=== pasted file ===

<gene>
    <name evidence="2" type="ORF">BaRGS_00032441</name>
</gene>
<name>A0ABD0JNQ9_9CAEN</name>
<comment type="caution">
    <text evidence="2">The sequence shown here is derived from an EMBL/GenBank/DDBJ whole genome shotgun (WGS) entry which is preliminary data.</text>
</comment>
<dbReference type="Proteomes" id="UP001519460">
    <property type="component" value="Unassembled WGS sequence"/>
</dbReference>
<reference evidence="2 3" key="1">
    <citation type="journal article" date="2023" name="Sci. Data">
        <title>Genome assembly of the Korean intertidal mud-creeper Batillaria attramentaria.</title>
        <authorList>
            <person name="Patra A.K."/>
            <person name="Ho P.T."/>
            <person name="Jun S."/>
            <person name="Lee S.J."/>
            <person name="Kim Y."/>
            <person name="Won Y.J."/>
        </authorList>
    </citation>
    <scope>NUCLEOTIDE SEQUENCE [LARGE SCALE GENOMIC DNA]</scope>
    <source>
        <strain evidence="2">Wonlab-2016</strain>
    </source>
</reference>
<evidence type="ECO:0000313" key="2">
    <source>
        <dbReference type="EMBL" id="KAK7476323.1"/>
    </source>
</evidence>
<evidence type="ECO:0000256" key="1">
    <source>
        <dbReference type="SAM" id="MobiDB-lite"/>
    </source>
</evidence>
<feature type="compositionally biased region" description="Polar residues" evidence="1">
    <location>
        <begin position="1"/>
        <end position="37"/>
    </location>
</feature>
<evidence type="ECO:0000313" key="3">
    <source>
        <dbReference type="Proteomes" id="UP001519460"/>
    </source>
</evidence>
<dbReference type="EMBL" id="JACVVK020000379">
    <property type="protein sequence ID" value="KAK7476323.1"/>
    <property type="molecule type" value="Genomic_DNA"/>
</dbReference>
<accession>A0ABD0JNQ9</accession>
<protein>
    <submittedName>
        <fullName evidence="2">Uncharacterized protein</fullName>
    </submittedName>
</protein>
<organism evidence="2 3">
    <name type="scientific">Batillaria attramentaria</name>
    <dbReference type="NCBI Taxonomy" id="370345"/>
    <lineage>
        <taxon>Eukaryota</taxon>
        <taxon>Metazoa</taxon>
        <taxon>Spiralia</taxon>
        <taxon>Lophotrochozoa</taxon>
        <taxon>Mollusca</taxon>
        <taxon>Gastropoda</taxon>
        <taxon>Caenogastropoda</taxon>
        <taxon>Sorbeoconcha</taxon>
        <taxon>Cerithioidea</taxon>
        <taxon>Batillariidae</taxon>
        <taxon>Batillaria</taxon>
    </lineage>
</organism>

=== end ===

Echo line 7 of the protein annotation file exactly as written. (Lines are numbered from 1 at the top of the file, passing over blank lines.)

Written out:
</comment>